Blackwater Canyon River Rail Trail
The Blackwater Canyon River Rail Trail dates back to 1888 when it was used to haul coal and timber through the canyon. The trail reflects changes in the economy over the past century, as it now serves as one of the leading attractions in a county that now focusses on heritage tourism and outdoor recreation. The trail still contains many of the former coke overns and other remnants of the region's past and connects the community of Thomas with Coketon, Douglas, Hendricks and Parsons. Many of these communities were once robust mining towns and visitors to the region can enjoy this trail for its natural beauty as well as historical markers that share the story of a previous era. The trail begins along the North Fork of the Blackwater River in Thomas and winds past steep-walled strip mines and rows of beehive coke ovens that have been reclaimed by trees and wildflowers for nearly a century. The trail is accessible in Thomas, WV at the juncture of Rt. 32 and 27 or from Hendricks, Rt. 73.
Backstory and Context
Blackwater Canyon Rail Trail follows a 14 mile section of the old Western Maryland Railroad. The trail is included in the section built by Henry Gassaway Davis, a self-built mogul who established Thomas and nearby town of Davis in the 19th century boom era in the Blackwater Canyon. Other worldly in appearance and with a unique beauty, Douglas Falls is still a beautiful site to see alongside the trail.
The remnants of the beehive coke ovens are located along the Coketon portion of the trail. Coketon was founded by Henry Gassaway Davis and was the Davis Coal and Coke Company mining town along the North Fork Blackwater River and the West Virginia Central & Pittsburgh Railway. Coketon was a 1.5-mile coking facility that began with two experimental “beehive” ovens in 1887. The company converted coal into coke, the purest form of carbon and a byproduct of coal that was used to smelt iron ore into steel through the Bessemer process. Coke was produced by baking coal in brick ovens until the impurities were burned, regulated by the amount of oxygen allowed into the oven via exterior steel doors.1 The process produced one ton of coke per two tons of coal. Coketon contained 600 ovens, employed over 150 men, and produced 200,000 tons of coke by 1904. For each year between 1915 and 1921, 15 coal mines near Coketon shipped over one million tons of coal, making it the sixth most productive operation in the state.1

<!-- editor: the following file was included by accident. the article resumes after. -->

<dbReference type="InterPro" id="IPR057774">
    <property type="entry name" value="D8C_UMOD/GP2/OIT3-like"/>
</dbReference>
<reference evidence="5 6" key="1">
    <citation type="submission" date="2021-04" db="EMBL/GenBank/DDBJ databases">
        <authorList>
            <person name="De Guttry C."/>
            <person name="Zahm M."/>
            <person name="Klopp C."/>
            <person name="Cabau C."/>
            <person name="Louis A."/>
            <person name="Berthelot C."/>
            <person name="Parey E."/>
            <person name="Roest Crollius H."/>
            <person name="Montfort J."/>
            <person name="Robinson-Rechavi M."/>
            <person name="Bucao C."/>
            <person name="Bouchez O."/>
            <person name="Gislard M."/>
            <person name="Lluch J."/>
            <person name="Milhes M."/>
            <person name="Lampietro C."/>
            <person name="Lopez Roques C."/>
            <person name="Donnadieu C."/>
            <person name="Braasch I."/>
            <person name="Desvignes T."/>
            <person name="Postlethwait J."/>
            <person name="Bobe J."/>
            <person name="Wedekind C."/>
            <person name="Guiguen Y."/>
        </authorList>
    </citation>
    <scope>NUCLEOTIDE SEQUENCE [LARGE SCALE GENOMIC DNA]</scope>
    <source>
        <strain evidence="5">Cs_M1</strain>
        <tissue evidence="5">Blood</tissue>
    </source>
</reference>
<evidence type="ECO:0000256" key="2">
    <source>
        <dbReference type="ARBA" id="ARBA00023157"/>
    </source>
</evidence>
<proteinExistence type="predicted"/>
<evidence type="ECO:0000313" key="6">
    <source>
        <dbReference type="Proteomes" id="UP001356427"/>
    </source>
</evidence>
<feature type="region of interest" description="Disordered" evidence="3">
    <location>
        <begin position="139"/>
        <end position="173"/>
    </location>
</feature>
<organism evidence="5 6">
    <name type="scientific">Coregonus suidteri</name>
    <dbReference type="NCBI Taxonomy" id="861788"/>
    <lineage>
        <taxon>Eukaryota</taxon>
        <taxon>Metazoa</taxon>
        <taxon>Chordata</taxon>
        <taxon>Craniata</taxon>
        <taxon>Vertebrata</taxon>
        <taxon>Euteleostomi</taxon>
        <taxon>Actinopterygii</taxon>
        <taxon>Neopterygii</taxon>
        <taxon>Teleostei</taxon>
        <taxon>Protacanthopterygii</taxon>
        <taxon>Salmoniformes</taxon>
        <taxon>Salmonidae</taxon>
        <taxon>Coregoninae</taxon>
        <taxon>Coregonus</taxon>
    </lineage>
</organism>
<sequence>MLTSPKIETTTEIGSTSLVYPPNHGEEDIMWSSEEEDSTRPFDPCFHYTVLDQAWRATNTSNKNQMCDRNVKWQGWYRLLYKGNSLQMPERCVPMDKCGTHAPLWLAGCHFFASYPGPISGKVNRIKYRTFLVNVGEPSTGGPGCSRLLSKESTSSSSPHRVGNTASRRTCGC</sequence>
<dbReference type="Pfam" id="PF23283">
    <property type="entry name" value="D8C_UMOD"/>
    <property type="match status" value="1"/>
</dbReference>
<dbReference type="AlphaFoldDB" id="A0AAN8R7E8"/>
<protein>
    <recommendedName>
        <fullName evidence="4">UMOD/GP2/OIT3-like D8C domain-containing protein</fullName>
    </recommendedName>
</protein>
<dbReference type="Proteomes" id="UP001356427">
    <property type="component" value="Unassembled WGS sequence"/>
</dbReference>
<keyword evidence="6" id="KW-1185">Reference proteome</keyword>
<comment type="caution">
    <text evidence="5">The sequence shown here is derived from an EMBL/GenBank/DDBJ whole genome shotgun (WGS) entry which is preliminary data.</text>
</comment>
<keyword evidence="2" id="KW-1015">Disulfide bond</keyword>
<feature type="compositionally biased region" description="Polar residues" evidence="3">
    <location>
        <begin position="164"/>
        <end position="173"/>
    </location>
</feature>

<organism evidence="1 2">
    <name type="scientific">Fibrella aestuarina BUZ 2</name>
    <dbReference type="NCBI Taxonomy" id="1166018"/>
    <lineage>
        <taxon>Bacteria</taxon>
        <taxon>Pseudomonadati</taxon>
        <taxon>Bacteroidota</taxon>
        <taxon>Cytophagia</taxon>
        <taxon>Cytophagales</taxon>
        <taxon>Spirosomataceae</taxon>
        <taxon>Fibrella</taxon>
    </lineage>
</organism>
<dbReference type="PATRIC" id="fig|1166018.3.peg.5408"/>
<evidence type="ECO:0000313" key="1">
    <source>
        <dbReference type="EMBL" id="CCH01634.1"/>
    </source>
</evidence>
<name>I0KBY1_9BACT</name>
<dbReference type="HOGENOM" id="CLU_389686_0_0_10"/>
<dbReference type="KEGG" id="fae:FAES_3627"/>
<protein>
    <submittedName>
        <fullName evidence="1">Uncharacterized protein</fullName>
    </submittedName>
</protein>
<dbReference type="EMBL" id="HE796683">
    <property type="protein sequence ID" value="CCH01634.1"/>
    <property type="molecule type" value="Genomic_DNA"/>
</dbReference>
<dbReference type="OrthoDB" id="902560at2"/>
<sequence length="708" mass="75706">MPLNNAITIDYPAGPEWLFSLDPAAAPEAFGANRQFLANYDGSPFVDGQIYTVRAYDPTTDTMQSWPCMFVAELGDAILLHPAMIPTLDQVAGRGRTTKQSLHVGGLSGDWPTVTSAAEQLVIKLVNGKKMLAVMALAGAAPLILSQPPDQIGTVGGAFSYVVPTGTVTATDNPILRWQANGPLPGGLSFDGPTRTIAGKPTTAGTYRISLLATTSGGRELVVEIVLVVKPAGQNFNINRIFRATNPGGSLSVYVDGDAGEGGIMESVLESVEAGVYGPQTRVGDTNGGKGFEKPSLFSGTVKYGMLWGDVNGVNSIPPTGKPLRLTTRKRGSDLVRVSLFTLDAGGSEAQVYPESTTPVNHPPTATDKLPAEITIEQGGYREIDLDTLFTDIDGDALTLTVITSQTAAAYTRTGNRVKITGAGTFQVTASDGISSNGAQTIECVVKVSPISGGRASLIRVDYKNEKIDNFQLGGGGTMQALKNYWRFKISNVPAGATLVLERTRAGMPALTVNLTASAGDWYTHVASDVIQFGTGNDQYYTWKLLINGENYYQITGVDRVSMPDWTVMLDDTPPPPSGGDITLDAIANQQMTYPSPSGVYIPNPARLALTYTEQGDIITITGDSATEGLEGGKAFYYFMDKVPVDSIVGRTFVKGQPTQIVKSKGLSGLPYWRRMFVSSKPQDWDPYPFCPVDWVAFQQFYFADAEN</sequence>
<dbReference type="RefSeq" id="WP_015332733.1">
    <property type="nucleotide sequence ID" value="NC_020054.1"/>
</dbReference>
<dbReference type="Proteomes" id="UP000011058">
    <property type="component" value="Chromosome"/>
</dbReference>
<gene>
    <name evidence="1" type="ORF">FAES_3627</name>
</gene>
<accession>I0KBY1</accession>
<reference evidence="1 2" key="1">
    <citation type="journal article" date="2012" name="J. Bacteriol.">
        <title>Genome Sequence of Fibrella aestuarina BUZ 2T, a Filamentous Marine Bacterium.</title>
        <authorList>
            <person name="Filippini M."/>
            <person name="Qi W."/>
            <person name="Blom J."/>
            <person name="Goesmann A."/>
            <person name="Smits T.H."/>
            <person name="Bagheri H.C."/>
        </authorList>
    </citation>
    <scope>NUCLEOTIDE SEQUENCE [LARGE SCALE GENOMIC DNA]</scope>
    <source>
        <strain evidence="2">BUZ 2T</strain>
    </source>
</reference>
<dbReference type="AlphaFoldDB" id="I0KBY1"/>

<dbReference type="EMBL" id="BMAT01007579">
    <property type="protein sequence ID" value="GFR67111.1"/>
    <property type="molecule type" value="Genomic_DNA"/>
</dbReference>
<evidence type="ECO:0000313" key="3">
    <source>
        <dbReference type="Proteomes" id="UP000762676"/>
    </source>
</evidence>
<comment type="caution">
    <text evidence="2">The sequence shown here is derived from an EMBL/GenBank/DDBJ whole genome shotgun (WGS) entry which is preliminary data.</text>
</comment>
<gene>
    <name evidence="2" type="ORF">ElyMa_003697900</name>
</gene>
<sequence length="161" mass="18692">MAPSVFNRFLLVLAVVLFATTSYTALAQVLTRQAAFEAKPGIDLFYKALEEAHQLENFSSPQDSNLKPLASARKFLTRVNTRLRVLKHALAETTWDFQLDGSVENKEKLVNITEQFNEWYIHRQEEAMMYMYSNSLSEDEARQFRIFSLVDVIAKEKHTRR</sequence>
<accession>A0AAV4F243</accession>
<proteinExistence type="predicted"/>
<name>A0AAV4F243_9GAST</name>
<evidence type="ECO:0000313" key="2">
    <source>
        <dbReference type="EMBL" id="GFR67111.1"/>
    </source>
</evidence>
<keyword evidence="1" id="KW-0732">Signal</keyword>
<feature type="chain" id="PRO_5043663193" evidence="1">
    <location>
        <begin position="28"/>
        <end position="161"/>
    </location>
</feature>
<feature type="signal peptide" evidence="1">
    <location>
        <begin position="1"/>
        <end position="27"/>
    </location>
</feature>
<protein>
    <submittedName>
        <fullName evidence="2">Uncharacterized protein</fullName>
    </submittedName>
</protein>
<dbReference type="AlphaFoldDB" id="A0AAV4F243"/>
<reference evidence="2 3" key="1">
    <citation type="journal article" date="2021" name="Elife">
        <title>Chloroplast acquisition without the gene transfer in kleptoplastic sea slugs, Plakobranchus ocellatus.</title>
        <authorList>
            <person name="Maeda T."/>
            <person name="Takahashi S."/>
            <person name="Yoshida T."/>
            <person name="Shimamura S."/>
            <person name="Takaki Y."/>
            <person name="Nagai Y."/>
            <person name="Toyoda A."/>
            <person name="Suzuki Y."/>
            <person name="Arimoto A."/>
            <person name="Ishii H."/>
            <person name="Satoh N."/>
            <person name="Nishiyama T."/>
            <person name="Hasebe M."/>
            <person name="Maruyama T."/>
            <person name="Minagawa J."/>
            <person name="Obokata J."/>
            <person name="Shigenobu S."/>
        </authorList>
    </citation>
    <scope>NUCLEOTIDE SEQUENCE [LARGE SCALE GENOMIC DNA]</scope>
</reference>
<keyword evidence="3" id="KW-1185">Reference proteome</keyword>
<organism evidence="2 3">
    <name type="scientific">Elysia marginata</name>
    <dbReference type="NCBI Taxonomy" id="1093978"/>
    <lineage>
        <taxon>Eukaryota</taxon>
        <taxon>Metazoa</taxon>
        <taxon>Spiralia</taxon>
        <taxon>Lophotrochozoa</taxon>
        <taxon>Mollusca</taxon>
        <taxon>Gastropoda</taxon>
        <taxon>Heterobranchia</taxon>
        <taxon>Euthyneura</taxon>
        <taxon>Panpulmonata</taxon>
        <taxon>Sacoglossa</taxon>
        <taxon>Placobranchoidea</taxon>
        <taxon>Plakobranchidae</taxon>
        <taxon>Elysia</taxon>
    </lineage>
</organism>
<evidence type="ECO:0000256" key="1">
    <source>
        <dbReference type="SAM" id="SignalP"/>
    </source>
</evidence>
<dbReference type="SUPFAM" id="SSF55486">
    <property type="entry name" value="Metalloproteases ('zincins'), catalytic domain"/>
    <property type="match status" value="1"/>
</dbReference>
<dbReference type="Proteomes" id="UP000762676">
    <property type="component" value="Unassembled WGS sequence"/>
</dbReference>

A new type of mining technology was introduced in 1915, and allowed the need for coking ovens at the mine site. By 1919, all coking operations at Coketon were abandoned. Coal mining continued; between 1920 and 1940, the Davis Coal & Coke Company operated the vast underground mines until they were exhausted. By 1950, after some restarts, only two mines were in operation: No. 36 and No. 40, with production falling to 100,000 tons per year by 1954.1 All underground mining had stopped by 1956, although a few small surface mines continued until 1965.
The copper tinted water still visible today leaves little doubt as to the extent the coal and coke industry left on the environment for generations to come. Below the coke ovens at Douglas, visitors can view a cranberry bog on the right of the trail. Cranberry bogs normally are native to the Northern United States and Canada but are a unique feature due to the higher elevation of the region. The trail passes large shale outcrops as well as railroad ties, telegraph poles and many other historic artifacts.